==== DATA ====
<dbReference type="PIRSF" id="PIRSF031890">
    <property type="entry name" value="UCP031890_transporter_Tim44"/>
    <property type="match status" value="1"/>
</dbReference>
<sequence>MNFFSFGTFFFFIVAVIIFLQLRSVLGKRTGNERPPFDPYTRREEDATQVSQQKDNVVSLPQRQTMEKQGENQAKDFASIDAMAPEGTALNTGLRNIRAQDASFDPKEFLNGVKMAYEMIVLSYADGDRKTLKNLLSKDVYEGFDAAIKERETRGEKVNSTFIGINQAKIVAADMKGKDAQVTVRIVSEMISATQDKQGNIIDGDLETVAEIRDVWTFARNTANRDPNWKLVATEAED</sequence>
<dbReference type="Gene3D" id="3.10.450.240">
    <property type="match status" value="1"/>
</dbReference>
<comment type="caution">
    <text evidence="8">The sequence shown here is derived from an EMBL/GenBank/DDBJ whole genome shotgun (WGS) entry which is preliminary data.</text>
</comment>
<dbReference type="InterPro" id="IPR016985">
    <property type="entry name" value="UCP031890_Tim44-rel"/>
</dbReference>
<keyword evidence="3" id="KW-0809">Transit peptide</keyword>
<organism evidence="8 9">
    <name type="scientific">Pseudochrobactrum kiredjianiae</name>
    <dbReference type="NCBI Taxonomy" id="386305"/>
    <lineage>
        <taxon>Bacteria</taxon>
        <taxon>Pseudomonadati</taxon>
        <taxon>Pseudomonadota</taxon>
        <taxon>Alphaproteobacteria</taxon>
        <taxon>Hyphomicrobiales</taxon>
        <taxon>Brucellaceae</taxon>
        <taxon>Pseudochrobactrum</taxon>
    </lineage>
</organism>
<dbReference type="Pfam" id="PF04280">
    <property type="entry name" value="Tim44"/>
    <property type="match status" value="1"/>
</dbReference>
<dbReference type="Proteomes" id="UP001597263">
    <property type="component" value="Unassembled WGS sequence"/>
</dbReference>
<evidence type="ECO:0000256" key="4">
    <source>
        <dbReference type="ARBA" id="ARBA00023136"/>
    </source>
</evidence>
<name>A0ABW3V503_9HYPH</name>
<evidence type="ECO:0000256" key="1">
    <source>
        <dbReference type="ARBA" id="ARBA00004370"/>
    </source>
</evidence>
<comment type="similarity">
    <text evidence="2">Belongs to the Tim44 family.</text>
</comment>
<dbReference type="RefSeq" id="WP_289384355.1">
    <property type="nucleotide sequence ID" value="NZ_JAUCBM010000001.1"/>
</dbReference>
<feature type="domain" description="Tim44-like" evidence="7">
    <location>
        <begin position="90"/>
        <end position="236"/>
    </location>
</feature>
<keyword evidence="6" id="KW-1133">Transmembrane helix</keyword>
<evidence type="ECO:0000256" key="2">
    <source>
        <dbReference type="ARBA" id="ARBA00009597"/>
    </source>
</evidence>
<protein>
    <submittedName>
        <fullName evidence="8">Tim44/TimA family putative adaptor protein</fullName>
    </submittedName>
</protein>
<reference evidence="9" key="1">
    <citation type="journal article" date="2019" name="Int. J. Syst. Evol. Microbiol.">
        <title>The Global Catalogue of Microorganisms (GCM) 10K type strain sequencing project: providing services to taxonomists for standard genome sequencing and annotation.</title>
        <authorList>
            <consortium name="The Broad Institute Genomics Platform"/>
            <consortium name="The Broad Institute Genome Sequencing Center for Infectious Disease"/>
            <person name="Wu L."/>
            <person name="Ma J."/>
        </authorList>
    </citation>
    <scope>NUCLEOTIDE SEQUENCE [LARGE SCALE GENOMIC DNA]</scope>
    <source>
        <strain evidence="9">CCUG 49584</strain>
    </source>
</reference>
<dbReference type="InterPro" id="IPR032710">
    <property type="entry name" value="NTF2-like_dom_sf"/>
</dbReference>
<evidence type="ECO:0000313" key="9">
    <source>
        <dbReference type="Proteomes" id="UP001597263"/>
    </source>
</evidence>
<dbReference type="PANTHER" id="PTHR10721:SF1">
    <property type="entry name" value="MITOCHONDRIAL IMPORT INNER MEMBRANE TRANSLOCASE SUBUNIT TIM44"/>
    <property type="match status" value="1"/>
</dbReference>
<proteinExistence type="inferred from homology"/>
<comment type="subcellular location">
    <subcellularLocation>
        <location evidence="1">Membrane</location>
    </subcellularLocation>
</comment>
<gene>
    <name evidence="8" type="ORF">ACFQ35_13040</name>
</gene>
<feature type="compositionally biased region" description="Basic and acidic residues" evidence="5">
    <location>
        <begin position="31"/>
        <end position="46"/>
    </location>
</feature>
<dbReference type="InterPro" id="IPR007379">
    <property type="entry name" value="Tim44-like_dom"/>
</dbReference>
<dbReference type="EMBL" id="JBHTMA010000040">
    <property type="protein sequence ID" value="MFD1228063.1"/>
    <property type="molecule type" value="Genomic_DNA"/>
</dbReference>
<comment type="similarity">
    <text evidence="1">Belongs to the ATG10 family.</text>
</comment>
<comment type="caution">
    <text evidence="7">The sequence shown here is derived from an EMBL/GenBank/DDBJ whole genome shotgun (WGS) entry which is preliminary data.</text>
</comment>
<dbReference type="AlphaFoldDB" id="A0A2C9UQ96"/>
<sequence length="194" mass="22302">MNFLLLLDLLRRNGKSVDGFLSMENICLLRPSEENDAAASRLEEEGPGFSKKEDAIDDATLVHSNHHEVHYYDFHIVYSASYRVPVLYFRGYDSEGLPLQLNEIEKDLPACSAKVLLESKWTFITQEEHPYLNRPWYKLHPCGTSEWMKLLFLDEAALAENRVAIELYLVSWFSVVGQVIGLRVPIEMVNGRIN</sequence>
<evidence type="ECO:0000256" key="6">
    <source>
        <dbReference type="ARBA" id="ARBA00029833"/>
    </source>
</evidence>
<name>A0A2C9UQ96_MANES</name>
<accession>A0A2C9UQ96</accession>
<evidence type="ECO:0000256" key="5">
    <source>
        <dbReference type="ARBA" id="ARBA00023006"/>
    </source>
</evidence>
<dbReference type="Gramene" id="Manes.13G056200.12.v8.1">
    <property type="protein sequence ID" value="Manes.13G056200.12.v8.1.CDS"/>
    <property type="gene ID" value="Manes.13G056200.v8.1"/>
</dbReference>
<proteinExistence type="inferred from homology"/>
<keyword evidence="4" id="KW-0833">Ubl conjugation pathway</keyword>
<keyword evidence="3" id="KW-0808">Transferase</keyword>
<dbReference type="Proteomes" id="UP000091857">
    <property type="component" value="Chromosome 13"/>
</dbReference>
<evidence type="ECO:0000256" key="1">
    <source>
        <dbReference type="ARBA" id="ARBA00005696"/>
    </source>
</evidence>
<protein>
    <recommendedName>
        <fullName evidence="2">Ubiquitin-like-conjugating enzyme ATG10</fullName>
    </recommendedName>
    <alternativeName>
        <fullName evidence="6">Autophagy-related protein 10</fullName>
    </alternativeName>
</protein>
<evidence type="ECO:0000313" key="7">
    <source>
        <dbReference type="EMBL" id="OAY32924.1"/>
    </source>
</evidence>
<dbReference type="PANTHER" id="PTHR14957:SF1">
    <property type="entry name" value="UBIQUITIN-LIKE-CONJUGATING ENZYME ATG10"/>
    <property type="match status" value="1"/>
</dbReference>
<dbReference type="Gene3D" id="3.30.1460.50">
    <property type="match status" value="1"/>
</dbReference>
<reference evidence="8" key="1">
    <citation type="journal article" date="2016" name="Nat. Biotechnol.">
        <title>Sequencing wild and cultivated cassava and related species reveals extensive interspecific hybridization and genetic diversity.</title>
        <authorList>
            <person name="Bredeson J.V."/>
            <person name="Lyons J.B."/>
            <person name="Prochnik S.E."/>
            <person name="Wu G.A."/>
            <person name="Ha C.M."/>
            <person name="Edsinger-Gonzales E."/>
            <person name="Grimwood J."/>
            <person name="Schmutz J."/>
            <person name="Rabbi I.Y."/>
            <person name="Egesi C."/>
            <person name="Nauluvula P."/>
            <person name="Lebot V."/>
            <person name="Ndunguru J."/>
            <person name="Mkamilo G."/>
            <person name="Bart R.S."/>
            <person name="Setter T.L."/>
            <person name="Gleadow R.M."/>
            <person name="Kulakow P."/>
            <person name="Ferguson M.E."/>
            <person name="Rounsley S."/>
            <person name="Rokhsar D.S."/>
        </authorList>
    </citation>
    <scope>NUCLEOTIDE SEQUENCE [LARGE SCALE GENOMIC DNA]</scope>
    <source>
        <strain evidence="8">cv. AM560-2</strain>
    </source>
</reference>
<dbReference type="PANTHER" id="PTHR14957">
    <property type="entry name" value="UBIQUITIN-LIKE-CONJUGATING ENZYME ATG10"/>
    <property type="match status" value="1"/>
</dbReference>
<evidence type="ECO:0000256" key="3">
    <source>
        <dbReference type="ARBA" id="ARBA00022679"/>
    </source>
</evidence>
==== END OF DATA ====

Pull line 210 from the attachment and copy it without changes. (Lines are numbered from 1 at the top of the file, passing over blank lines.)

<evidence type="ECO:0000256" key="3">